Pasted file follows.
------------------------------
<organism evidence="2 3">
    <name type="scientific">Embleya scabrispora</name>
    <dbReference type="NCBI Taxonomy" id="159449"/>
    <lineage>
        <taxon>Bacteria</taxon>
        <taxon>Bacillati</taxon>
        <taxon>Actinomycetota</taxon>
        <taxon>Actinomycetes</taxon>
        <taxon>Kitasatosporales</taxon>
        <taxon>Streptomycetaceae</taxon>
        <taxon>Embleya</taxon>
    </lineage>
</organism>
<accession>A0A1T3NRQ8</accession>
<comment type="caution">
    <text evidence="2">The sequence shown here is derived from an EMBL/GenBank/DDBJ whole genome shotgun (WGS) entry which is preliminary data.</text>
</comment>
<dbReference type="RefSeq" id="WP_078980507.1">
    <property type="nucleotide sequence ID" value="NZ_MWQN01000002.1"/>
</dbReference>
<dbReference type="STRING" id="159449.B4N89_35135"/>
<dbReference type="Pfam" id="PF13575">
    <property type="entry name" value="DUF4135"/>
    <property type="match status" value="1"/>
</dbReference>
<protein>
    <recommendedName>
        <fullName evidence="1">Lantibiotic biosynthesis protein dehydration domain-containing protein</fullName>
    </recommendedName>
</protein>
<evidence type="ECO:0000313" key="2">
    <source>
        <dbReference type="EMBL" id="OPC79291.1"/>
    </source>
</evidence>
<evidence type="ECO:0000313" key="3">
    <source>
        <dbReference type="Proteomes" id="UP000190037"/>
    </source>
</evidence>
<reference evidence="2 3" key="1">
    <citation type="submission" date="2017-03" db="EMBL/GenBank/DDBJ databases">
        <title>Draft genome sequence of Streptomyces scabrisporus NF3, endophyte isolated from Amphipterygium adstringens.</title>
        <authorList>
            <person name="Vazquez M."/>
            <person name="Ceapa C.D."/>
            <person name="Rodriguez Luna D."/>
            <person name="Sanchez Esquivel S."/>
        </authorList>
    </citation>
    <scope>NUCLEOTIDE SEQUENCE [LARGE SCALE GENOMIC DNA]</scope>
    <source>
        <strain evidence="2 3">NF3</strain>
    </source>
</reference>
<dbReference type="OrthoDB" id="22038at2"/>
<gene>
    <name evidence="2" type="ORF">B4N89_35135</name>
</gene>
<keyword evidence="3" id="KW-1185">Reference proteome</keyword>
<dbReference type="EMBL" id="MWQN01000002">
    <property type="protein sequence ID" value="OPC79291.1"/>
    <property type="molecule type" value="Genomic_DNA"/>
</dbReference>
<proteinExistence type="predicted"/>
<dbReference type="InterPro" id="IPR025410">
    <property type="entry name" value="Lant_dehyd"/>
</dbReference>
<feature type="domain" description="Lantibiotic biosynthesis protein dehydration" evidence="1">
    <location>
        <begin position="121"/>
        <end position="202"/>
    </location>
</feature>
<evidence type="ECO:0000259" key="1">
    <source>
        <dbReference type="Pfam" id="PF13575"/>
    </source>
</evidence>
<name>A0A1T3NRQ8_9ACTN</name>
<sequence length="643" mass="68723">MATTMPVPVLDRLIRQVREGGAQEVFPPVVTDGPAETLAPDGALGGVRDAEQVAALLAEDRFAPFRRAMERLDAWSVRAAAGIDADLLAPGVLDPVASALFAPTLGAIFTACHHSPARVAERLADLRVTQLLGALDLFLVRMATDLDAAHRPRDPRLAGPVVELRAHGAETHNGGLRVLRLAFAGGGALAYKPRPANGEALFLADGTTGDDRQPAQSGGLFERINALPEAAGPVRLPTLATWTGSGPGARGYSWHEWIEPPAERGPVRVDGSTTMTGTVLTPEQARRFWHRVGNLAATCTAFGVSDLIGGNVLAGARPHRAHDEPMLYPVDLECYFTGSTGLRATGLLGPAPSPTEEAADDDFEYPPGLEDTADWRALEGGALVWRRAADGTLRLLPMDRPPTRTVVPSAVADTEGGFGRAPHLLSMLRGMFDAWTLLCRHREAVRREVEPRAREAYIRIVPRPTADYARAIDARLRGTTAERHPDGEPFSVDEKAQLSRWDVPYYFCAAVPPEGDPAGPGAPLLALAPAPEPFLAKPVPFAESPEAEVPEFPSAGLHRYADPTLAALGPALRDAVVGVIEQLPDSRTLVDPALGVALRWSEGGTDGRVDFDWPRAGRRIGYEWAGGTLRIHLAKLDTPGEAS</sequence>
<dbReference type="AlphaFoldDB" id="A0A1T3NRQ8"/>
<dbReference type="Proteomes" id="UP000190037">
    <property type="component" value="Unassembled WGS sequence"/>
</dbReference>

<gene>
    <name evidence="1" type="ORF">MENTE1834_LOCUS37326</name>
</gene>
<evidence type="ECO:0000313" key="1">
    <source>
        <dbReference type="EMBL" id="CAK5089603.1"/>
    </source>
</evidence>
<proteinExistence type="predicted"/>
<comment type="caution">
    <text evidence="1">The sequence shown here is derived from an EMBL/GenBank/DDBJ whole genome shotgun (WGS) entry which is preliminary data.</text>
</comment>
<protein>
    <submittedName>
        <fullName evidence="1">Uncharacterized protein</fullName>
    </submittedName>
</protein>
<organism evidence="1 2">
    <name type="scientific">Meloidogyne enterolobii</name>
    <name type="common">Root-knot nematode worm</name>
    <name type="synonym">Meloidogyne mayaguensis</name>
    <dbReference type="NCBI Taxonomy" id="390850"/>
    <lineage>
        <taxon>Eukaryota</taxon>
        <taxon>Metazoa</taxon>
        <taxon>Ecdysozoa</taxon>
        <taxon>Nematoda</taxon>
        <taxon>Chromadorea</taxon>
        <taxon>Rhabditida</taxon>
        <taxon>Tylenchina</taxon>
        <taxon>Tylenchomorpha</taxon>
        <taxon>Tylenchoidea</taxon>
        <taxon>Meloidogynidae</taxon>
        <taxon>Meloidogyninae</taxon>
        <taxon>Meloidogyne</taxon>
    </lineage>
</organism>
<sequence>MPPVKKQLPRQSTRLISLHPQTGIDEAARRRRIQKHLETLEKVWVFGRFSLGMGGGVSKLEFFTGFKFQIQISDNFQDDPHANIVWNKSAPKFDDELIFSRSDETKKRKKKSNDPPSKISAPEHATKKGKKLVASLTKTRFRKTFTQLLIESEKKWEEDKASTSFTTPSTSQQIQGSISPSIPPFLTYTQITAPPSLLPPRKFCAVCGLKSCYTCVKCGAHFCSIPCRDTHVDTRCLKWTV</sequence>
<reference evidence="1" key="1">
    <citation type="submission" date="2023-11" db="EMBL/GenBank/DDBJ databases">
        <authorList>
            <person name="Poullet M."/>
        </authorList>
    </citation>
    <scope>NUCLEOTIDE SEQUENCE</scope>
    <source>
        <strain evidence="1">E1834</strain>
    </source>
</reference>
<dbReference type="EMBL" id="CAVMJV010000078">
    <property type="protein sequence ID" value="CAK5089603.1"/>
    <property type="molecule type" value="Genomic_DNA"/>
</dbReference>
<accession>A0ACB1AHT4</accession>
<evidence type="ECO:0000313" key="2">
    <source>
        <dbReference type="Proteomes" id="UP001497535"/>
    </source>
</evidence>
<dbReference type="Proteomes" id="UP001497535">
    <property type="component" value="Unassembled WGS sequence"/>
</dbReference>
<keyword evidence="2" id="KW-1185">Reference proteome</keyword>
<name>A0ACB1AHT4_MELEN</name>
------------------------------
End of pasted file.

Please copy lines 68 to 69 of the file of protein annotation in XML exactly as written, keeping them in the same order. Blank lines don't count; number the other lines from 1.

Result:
</dbReference>
<feature type="domain" description="Lantibiotic biosynthesis protein dehydration" evidence="1">